Asthma is a condition that causes breathing to become very labored, which can limit activities or even lead to medical emergencies. While the steroidal or non-steroidal puffer (or inhaler) are usually the first lines of defense to open up constricted airways, they’re not the only solution.
If the asthma attack doesn’t require a trip to the hospital, then there are some natural remedies that can be applied. Many of these treatments are more geared towards helping to prevent a flare-up before it happens rather than stopping one, but remember you shouldn’t ditch the prescribed inhaler or avoid medical help if you really need it. Here are six suggestions…
1. Mustard Oil
HomeRemedyShop.com says that this derivative of mustard seed can be an ally in the fight against asthma. It suggests mixing in some camphor (distilled bark from a camphor tree or chemically manufactured, it doesn’t specify which) and massage it over your entire chest to relieve asthma symptoms.
Apparently, the temperature of the mustard oil mixture also makes a difference. “Make sure that you warm the oil before massaging with it so that your chest feels the warmth and gets relieved quickly,” adds the source.
Bio-flavon-what you ask? Well, these are actually compounds you eat hopefully everyday anyway, as they’re responsible for giving fruits and vegetables their various colors, according to Best Health magazine.
These bioflavonoids apparently possess “powerful anti-inflammatory and anti-allergenic properties,” which is pretty useful when it comes to reversing the effects of asthma. The source points to one bioflavonoid in particular called quercetin, which inhibits the release of histamine that’s part of immune responses to allergies. The source suggests taking 500-milligrams of quercetin three times a day, 20-minutes before meals (or get it from eating apples, peppers, tomatoes, cabbage, or citrus fruits – oh, and it’s also in red wine).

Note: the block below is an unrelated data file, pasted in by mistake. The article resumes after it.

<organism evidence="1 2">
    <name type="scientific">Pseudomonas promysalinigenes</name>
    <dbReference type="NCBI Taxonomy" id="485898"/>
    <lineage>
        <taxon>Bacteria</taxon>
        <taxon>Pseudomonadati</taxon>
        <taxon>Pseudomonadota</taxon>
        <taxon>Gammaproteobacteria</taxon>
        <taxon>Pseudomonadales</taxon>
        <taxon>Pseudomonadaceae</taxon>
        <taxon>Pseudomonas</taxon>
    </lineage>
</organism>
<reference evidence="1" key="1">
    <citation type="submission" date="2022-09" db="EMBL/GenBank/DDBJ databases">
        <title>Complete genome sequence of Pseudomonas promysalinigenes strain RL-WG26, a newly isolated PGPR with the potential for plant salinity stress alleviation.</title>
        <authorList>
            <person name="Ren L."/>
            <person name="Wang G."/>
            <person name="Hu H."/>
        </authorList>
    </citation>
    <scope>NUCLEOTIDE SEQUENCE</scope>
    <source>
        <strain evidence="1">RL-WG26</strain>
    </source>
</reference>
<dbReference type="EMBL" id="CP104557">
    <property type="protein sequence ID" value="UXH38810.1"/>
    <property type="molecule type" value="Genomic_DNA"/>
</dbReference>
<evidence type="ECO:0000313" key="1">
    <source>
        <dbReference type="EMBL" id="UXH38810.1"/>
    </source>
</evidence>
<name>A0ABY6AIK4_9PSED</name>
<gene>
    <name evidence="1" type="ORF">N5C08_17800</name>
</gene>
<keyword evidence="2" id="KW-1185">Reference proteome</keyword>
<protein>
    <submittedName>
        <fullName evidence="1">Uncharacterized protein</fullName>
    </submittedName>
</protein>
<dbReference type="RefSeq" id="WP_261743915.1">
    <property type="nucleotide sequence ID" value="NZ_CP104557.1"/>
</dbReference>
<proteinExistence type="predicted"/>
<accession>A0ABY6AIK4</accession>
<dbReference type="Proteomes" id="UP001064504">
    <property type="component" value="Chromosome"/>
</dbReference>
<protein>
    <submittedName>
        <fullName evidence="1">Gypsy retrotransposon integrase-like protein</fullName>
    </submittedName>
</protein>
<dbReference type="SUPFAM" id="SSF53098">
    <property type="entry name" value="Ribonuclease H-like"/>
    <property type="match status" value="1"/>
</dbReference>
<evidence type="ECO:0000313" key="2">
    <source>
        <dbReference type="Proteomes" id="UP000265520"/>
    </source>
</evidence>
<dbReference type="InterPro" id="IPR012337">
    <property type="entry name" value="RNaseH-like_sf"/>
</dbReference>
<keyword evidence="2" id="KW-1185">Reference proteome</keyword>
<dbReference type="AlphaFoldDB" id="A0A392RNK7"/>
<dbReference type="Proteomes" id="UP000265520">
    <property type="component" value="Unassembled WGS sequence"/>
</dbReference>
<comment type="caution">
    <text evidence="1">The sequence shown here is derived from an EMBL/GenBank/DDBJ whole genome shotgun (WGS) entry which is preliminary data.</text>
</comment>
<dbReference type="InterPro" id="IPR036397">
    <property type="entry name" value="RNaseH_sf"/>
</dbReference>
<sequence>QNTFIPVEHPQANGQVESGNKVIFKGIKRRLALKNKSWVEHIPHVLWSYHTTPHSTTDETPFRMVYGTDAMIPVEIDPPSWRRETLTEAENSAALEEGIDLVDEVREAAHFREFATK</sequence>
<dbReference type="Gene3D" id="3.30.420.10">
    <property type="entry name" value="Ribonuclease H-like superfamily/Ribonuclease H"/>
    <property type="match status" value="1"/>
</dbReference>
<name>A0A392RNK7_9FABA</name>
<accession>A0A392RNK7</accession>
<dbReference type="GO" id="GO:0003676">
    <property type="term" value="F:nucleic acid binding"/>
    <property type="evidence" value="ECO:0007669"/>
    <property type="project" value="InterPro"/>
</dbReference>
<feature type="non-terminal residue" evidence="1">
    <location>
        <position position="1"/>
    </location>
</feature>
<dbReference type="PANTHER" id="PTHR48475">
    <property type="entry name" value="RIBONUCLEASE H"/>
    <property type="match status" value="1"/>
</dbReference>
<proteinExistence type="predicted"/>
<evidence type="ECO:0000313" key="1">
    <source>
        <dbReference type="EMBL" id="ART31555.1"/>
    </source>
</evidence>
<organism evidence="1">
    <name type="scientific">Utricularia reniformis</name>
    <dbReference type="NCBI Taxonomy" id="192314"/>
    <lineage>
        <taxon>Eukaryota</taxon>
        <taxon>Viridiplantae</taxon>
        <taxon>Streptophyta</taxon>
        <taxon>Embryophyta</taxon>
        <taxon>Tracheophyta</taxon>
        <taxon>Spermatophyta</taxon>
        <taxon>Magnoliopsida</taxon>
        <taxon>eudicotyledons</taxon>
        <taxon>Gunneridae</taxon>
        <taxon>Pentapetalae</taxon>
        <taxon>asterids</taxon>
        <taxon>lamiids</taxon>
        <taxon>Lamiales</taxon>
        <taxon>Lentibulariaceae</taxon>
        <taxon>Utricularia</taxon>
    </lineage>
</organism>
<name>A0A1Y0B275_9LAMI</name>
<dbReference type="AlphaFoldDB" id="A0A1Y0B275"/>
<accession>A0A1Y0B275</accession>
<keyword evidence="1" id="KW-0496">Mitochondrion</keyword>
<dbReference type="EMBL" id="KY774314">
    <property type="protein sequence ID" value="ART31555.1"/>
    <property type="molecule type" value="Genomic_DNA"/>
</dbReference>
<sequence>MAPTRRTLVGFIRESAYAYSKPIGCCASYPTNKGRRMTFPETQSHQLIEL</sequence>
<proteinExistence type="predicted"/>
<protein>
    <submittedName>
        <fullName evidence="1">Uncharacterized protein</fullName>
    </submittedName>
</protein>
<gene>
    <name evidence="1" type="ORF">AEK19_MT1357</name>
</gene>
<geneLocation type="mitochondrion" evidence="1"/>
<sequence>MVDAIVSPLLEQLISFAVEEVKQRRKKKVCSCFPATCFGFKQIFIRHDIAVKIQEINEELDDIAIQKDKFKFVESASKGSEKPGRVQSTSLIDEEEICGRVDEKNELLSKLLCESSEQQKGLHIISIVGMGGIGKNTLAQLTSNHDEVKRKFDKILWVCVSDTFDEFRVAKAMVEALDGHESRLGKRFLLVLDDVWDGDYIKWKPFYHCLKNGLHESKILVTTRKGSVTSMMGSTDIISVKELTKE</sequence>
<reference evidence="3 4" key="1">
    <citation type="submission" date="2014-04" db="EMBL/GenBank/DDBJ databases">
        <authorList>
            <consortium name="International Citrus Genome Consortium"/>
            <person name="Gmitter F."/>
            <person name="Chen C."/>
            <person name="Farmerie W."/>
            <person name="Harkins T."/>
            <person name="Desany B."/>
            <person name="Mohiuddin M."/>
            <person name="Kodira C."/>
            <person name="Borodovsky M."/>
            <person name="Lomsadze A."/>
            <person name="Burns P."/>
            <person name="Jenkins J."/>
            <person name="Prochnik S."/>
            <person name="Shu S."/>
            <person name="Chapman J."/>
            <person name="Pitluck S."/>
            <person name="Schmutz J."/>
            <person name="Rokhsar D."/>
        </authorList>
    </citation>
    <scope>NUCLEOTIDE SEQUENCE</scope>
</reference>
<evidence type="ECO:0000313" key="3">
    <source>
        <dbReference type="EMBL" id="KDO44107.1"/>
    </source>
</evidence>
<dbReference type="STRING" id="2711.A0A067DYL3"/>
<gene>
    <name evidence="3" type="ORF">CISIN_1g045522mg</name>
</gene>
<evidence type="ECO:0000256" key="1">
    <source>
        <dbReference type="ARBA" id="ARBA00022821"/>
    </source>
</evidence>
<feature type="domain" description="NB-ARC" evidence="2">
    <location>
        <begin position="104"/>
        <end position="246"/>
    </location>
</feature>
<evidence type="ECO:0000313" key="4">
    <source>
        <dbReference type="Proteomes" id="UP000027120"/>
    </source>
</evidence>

Mercola.com explains that ginger has been used for centuries to treat a variety of health problems, and notably, it may be effective in combating asthma. The source notes research has shown adding ginger compounds to isoproterenol (a type of asthma medication) can improve the benefits of the medication.
Apparently ginger has powerful antioxidant properties thanks to components called gingerols, shogaols and zingerones, according to the source. “It is believed that these compounds have particular anti-inflammatory and analgesic properties similar to non-steroidal anti-inflammatory drugs,” it adds.
4. Relaxation Techniques
WebMD notes that stress can be an enemy when it comes to asthma flare-ups, so helping yourself manage stress can be a big help in avoiding related complications. It suggests learning deep belly breathing, progressive muscle relaxation, biofeedback, and guided imagery.
The same source described guided imagery as a relaxation method that “uses positive mental images to influence how you feel”. Basically, you conjure up pleasant images or experiences in your head, and they can be perceived as real by your body – thus delivering health benefits. This technique is apparently also used for Parkinson’s disease patients, adds the source.
While we’re not encouraging you to overdose on caffeine if you have asthma, there’s some evidence that black tea and coffee could actually be beneficial. Asthma.net posted an article in 2016 that assures caffeine isn’t a factor in developing asthma (apparently some people believed this?) and that it actually might be a friend to asthma sufferers.
The source notes that studies have shown caffeine to be a bronchodilator – a substance that opens up the tubes in your lungs that narrow when you’re experiencing asthma symptoms. The source notes a review looking at seven trials found that “the world’s favorite morning wake-up beverage” can have a “modest” positive effect on lung function for about 4-hours. However, it also notes that loading up on caffeine to increase these benefits would also increase the unwanted side effects of the drug.
This is another one of those natural substances that works wonders for a variety of ailments (improving digestion and easing nausea, and the list goes on), and HomeRemedyShop.com lists asthma as one of the health problems it can help alleviate.
The source calls honey the “best” natural remedy for asthma. It suggests consuming a teaspoon of honey mixed with hot water 2 or 3-times a day, or mixing a teaspoon of honey with half a teaspoon of cinnamon powder. The site also says you can “inhale the aroma of honey,” but we’re not sure how effective that last option is.